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Ok, Paypal done & dusted & data purchased.. :)

& look what we have here, it's the 2 biggest Mule Deer Herd Migration Corridors in Colorado next to the " Triangle ".. ;)

post-136-027491600 1291829868_thumb.jpg post-136-089197800 1291829917_thumb.jpg

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Ok, here are the Overlay with the Deer Herd & BF Sightings within that kind of Triangle Area..

post-136-083460700 1291831020_thumb.jpg

Below is it with the Elk overlay aswell as the Deer Corridor & BF Sightings.

post-136-000916100 1291831085_thumb.jpg

& finally, a pretty desolate Colorado Springs Area with the Deer & Elk Overlay's, from 2000 - 2010 including the BF Sightings, or lack of them..

post-136-014846700 1291831142_thumb.jpg

Guess we can now see what happened & why... :)

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Very nicely done, Bobby!

It would appear that there is a direct correlation between the movements and numbers of ungulates vs. the number of BF sightings.

An important point being that this virtually eliminates hoaxing as a possibility in this area, unless you believe that hoaxers would also study the same data you've come up with and make a concerted effort to only hoax when it fits with the biological data. That's a stretch, IMO.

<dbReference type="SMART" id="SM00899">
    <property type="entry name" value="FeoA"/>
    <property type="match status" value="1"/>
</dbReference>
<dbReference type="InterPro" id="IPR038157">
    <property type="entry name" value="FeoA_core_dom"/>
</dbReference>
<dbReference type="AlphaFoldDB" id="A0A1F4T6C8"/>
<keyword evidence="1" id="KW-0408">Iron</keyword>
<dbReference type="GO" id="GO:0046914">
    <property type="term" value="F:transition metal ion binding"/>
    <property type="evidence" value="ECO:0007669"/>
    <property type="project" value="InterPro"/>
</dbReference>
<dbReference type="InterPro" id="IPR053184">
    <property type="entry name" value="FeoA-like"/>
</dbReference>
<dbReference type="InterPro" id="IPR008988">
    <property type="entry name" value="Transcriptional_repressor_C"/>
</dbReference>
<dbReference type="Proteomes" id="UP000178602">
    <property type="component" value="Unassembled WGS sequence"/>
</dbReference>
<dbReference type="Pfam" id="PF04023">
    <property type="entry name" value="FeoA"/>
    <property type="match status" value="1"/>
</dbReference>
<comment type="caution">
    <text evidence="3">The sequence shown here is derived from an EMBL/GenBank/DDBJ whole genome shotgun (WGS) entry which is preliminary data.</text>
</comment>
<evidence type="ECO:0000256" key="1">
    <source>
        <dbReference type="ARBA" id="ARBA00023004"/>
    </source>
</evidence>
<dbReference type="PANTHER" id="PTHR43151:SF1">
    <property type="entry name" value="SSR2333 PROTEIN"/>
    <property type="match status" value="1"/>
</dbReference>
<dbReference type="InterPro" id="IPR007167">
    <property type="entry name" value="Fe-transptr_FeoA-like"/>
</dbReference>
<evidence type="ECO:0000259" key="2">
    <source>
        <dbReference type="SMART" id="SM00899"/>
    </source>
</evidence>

Another great big "plus" in the "follow the food" theory.

I think I've said this before (maybe a PM?):

Sasquatch could be to deer and elk, what Native Americans once were to Buffalo.

I looked into a reported track find a year or so ago in an area that just does not seem likely for BF to be. The area is more open than nearby mountainous areas. I originally thought it was a print from something else that had been misidentified. But I revisited it when I started studying the deer movement in the area. This print was found right in the middle of a very large deer migration corridor, and at the right time of year.

I think this thread is going to prove very valuable for those trying to have a sighting or find signs. By limiting efforts to times and areas where ungulate populations are predictable, we might actually be able to increase our odds of discovery. And these exercises could be repeatable.

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Also:

I think we need to concentrate more on hunters. Since they are also following the deer and elk, they may be effectively following the same behavioral pattern of possible BF without realizing it, although likely on a smaller scale and in areas not quite as "deep" as we might expect to find BF. A hunter won't go too far for a deer because he will have to carry it out. I don't know of many hardcore hunters willing to pack a deer (or even a quarter) for several days.

I think another plausible research strategy might be to have a team of two or three researchers with very good backcountry skills follow and stay with some large herds for an entire season, if possible. It would be hard, for sure. It might require aerial resupply on occasion. But if they could stay with the deer (or elk), they would be able to observe a lot of predatory activity.